Thanksgiving Proclamation

I hope and pray this season of Thanksgiving brings warmth and the many blessings of Providence to your family. I recently knocked the dust off a collection of speeches and writings by Abraham Lincoln to take my annual look at his Thanksgiving Day Proclamation. It is always good to read as it tends to reorient my mind to the meaning behind this American tradition. In his proclamation, which came in early October of 1863 with the country ferociously engaged in civil war, President Lincoln brought to light the blessings of “fruitful fields and healthful skies;” a very positive take on the condition of things. Lincoln goes further by mentioning that some of our “bounties” are so often enjoyed that we are prone to forget the source from which they come, but, he adds, some blessings “are of so extraordinary a nature, that they cannot fail to penetrate and soften even the heart which is habitually insensible to the ever watchful providence of Almighty God.” I find my heart can easily become “habitually insensible,” thus I am grateful for the opportunity to reflect on the many blessings, both great and small, that Almighty God has heaped upon my plate this past year.

In line with Lincoln’s instruction to observe “a day of Thanksgiving and Praise to our beneficent Father,” I want to take a moment to express to you just a few particulars of the daily occurrences of God’s “gracious gifts” in my life at Ambleside. I am thankful:

That I get to witness the Holy Spirit work in the minds and hearts of God’s children; for a school that recognizes that all of our study of creation would be for not, if it does not draw us to the Creator; for the opportunity to take a walk around the block with an anxious student; that I get to pray with a student who is not quite understanding the pain that at times accompanies life in this world; for foursquare without squares; for *“sharks” and for “minnows”; for “Littles capture Bigs”; for parents who care enough to see the immense value of a proper education; for parent volunteers who do more for nothing than some do for much; for the cultivation of life giving habits of mind and body; for the spirit revealing a new scriptural insight through a 6th grader’s application of a scripture recitation from the previous year; that I get to read and discuss the writings of Dietrich Bonhoeffer at staff meetings and talk about how we apply the principles of community in our classrooms; that I get to witness a student connecting the spelling/meaning difference between “speed” and “sped”; that a place exists in the world that sees weakness as an opportunity, the way Jesus did; that I finally get to experience what it’s like to be undefeated at the tether ball pole; and the list could go on and on and on.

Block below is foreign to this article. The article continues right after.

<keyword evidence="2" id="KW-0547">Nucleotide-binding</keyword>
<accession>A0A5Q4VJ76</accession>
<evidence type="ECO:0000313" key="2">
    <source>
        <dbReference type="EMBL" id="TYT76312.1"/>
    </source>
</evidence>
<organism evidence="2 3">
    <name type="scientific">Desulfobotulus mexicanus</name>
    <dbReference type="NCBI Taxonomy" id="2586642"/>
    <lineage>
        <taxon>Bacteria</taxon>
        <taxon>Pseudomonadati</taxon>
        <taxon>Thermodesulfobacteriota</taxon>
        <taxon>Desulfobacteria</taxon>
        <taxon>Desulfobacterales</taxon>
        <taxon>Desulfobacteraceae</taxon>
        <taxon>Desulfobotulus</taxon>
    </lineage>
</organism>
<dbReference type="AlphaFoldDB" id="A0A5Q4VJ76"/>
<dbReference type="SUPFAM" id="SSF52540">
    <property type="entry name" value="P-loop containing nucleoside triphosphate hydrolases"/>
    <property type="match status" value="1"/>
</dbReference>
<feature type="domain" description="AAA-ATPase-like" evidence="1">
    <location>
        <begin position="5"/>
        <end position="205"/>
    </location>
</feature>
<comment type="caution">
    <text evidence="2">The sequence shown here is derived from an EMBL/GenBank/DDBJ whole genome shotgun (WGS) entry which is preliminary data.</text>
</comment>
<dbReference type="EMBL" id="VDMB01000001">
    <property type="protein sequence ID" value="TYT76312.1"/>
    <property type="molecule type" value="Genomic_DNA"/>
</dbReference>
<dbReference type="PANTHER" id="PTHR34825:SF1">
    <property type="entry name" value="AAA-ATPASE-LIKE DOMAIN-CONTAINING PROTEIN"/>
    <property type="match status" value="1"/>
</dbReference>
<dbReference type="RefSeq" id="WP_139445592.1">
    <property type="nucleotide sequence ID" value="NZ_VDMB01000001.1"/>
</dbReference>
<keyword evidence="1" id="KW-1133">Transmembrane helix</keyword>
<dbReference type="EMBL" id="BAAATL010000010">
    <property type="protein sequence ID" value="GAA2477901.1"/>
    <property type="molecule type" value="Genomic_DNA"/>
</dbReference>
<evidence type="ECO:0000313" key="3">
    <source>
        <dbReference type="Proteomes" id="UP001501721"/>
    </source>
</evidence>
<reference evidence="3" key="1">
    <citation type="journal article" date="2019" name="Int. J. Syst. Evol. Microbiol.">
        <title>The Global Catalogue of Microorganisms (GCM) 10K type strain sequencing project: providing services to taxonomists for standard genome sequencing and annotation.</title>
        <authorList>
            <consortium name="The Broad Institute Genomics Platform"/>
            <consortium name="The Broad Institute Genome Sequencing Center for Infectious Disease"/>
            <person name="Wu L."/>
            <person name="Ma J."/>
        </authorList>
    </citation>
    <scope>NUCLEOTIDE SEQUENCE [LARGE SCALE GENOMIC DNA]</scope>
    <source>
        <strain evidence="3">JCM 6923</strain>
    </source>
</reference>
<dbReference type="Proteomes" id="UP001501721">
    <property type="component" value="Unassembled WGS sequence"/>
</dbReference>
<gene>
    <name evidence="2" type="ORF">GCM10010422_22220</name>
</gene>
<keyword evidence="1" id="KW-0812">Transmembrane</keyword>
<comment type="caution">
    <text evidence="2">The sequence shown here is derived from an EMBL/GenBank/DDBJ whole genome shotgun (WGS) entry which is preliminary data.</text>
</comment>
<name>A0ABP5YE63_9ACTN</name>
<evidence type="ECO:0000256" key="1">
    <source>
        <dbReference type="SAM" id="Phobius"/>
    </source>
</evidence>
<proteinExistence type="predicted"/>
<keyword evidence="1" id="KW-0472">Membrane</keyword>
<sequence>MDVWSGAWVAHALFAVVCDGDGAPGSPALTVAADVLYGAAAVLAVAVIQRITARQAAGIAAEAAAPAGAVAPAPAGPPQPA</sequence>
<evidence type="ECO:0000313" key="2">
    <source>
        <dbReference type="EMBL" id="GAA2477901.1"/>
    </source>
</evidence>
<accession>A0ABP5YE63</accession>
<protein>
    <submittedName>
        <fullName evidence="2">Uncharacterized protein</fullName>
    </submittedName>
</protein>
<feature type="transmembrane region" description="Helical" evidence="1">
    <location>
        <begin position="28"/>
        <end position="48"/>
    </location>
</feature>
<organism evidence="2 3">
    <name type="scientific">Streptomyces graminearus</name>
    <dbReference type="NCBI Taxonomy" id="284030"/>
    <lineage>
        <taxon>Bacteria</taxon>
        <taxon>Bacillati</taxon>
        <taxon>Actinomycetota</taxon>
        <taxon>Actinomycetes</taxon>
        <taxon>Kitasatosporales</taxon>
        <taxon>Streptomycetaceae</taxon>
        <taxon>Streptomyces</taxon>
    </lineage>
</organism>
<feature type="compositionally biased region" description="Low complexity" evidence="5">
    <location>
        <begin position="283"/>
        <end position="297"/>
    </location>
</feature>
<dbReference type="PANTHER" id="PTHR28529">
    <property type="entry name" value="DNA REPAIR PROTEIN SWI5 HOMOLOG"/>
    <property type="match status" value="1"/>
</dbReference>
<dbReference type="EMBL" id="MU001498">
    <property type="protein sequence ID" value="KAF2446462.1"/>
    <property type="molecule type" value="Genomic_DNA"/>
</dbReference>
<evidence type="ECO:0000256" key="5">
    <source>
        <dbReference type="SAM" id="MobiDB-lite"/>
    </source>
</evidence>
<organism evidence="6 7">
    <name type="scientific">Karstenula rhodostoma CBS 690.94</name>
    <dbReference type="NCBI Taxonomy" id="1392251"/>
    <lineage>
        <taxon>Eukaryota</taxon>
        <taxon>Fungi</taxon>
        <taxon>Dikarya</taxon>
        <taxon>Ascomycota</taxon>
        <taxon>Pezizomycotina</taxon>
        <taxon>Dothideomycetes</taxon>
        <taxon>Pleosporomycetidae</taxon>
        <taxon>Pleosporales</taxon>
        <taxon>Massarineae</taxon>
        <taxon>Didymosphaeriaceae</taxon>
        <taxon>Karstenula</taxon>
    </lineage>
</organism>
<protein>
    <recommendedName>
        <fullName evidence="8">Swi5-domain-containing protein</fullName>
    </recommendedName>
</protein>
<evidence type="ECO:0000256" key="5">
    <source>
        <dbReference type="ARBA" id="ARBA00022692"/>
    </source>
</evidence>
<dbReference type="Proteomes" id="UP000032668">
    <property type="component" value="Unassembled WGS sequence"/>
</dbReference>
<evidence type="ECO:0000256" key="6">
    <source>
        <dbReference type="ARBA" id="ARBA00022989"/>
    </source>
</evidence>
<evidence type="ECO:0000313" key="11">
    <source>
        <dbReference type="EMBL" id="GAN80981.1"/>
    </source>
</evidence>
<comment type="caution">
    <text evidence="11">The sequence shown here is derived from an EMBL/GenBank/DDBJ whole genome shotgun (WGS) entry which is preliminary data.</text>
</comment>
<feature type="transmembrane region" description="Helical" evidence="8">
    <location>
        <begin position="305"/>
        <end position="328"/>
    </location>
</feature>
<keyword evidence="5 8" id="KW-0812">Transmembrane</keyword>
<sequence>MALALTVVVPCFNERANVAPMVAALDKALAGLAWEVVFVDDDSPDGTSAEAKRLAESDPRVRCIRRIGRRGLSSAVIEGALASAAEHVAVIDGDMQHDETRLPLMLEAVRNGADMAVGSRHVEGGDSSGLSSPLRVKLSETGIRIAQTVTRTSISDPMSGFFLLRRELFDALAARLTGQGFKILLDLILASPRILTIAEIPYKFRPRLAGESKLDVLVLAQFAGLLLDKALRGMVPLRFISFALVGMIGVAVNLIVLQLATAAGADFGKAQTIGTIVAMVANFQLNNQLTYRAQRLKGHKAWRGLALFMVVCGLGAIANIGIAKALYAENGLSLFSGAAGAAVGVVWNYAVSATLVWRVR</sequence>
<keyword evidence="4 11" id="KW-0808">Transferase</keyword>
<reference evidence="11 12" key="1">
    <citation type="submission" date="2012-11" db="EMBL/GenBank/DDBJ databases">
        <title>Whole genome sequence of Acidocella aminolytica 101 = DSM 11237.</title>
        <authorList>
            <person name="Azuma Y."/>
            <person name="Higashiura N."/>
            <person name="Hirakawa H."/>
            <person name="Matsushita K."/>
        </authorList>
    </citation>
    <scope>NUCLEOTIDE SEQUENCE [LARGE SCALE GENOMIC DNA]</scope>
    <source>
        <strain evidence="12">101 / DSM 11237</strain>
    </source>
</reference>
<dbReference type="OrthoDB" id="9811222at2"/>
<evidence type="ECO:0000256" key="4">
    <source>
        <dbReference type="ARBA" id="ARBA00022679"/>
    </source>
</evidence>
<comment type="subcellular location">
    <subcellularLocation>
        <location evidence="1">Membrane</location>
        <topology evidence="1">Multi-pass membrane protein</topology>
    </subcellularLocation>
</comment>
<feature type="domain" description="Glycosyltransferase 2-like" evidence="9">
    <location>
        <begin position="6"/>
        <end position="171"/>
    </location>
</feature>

In sum, Ambleside is a truly remarkable place and I count myself immensely blessed to be in the midst of Christ in and through you as we work things out together. This community is a blessing in my life that is of so “extraordinary a nature, that [it] cannot fail to penetrate and soften” my heart.

Happy Thanksgiving,

Russ York

Principal of Ambleside School of Fredericksburg